One day it hit me, what if I gave George a call to see if he was willing to sit down and discuss his newest film and maybe even talk about the old days in Pittsburgh as well? I'm sure George has better things to do with his day than sit down for another interview, but George was generous enough to say yes to this amateur reporter. The interview that follows is divided into two sections, with the first section dealing with the currently titled of the Dead. The second section is more of a "getting to know" type of piece on George as we discuss his personal life and  former collaborators as well.


Part I: "Blank of the dead"

Walking into the lobby of the downtown Toronto apartment building that George Romero lives in and telling the man at the concierge desk that George Romero is expecting my arrival sounds so strange to me. I almost expect him to laugh and tell me to please leave. Thankfully this does not happen and he calls up to Romero's suite and I am given the approval to head upstairs. When I arrive upstairs and find his suite, the door is already propped open for me to come in. This small gesture basically says it all about George and how welcoming of a person he truly is.

When I step inside, George greets me with a smile and a handshake. As we walk to the living room I notice a framed movie poster for The Tales of Hoffman and a framed photo of George and Simon Pegg. Then we walk into the living room and there I see an actual muppet version of George that his girlfriend had made especially for him. George has added a cigarette to it's mouth and affectionately refers to it as "Mini-Me". I also spy a Pittsburgh Steelers Russian nesting doll of QB Ben Roethlisberger that George purchased in Moscow, of all places.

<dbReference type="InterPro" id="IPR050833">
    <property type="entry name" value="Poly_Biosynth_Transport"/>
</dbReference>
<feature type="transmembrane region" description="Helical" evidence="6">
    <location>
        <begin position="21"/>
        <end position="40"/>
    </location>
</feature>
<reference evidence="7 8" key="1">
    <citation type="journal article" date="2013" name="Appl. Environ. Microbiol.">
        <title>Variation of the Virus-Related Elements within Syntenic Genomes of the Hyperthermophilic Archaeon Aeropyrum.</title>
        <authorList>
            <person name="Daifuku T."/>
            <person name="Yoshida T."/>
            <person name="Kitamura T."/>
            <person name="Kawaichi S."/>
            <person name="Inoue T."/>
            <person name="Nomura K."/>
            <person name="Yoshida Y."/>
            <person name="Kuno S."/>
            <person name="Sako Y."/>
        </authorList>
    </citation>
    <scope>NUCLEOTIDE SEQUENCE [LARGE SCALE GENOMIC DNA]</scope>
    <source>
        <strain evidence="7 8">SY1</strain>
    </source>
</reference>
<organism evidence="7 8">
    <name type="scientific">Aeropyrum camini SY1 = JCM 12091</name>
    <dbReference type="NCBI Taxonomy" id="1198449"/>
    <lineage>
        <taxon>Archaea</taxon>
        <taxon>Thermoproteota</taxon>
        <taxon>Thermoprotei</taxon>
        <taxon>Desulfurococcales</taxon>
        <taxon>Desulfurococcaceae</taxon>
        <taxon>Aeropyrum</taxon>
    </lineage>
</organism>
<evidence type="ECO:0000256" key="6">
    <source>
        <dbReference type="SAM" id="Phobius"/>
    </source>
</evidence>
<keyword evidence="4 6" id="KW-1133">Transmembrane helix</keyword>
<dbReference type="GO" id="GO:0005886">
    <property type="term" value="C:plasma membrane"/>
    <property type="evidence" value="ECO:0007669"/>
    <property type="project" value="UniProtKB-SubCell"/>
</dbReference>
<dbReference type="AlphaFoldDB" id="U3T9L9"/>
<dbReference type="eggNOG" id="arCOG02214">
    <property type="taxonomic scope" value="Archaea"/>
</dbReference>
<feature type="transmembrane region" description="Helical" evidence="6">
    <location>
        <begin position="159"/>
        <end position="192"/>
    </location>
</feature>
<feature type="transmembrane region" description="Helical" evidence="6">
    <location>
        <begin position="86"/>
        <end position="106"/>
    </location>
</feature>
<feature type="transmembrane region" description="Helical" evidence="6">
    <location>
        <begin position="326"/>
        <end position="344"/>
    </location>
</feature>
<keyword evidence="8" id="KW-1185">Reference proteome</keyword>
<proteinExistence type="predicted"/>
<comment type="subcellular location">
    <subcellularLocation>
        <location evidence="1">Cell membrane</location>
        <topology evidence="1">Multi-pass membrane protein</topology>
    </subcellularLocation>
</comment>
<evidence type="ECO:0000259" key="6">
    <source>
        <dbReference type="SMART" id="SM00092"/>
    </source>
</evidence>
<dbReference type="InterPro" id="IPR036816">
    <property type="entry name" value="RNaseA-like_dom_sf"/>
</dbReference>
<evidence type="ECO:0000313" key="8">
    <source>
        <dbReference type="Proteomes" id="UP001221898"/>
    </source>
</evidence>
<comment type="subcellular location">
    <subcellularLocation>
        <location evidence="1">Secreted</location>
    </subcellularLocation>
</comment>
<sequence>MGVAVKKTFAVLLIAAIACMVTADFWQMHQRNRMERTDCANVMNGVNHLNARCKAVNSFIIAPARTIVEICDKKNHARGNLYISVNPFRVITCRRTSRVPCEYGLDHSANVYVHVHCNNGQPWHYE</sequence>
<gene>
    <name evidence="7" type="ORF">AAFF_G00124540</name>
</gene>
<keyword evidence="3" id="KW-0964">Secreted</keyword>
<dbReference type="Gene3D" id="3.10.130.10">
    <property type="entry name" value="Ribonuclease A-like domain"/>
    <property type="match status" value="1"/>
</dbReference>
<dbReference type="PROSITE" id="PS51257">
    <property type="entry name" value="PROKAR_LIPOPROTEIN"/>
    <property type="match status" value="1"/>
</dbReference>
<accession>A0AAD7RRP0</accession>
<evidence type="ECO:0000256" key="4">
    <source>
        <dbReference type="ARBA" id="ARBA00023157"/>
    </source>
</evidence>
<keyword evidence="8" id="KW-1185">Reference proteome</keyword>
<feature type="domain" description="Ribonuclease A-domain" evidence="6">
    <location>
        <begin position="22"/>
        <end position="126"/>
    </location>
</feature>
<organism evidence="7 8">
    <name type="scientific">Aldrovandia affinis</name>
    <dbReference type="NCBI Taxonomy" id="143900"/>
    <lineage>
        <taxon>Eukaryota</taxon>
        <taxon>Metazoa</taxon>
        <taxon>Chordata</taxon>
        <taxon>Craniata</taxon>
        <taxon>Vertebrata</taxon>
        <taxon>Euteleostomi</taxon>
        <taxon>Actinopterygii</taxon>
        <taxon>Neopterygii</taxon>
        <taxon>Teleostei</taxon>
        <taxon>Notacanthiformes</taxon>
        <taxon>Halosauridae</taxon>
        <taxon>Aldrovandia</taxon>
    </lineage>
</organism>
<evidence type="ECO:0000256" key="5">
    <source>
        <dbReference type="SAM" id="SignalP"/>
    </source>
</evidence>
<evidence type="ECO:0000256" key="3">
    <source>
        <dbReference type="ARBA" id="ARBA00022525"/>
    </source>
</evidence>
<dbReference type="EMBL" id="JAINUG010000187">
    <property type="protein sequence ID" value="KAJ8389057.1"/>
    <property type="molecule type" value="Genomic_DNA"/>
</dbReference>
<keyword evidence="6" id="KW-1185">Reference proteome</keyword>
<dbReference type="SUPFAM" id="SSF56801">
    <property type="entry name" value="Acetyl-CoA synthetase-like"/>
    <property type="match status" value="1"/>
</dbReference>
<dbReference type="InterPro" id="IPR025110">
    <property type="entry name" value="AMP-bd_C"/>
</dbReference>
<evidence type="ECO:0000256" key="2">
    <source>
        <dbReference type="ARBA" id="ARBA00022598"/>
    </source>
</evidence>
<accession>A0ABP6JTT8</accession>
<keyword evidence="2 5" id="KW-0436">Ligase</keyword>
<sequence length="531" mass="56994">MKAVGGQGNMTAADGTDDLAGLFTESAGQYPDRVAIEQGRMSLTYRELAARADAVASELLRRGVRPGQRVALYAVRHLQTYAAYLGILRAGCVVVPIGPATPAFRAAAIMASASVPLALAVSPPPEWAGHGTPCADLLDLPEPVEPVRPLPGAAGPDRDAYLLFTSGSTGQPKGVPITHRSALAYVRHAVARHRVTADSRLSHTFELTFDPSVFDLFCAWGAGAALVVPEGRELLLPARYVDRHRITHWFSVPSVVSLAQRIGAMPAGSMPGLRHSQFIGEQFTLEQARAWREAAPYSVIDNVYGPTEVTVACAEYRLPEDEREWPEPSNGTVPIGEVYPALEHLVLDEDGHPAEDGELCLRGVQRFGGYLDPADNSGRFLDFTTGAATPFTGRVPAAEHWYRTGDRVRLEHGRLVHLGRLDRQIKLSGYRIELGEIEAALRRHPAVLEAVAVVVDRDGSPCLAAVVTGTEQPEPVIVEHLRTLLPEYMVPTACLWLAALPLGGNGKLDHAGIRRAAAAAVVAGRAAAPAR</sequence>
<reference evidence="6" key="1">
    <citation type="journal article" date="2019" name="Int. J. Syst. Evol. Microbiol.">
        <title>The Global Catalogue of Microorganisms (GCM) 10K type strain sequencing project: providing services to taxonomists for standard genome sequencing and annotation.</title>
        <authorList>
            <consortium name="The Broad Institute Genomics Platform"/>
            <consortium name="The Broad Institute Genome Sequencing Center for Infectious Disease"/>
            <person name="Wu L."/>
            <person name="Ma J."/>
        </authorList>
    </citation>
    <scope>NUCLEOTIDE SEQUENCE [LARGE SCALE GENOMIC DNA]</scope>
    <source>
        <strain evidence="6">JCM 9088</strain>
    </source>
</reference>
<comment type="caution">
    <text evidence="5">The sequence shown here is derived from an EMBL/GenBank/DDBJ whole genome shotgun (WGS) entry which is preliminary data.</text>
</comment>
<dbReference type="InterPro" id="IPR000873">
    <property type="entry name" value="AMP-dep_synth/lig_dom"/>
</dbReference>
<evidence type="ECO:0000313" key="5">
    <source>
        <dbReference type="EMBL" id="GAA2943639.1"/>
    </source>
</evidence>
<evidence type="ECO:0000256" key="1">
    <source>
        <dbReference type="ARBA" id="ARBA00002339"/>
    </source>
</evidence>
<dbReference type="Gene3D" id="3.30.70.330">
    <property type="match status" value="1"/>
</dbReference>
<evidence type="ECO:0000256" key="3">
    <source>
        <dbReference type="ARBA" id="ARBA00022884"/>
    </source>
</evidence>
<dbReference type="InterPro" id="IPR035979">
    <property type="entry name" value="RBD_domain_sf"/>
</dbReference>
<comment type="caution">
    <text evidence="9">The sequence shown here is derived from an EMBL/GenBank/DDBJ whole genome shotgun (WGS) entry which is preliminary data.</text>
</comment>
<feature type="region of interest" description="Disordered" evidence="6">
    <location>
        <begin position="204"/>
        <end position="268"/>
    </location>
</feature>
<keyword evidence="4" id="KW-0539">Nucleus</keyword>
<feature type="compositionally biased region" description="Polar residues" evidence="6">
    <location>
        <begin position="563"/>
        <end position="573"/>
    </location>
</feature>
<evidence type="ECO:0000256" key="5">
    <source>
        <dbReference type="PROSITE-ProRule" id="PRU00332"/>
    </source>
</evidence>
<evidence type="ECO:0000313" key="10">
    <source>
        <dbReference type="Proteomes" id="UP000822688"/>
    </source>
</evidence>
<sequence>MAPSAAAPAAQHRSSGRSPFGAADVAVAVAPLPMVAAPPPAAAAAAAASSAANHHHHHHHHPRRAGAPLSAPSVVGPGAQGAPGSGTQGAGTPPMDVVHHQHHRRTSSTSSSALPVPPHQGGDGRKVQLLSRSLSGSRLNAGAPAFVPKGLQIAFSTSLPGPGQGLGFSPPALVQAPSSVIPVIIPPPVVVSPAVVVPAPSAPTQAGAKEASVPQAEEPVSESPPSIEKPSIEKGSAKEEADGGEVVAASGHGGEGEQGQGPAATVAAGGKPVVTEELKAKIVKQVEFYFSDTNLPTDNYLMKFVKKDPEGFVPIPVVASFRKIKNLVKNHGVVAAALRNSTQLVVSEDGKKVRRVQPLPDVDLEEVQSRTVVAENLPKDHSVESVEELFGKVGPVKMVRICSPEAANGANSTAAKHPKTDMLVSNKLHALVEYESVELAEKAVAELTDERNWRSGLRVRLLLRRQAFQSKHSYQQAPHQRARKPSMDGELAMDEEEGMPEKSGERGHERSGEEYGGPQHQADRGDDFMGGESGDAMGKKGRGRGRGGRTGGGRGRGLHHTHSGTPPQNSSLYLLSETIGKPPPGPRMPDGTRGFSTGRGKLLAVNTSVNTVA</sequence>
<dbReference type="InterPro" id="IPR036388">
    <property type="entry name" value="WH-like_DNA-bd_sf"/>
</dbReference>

After sitting down and getting situated, we dive right into the new zombie film and discuss what George's message is this time out. "It's mainly about tribalism, which I think is what is screwing the world up - tribalism, nationalism, religion -people taking sides. All of my zombie films have had a little touch of that, but this is specifically about it. It's about a feud, a long standing feud between these two old guys on an island, where it should be safe and it's away from most of the chaos that's happening on the mainland. But these two old guys can't stop shooting at each other and that's more important - the feud is more important to them than trying to address the crisis." He pauses and then continues on this theme. "It's any of these wars that are based on old standing rivalries, whether they're religious, political, family, whatever. It's specifically about that." Ironically, just after George finishes, his cat Hamilton becomes entrenched in a stare down with George's bird. So even in the Romero abode, factions just can't come together it seems.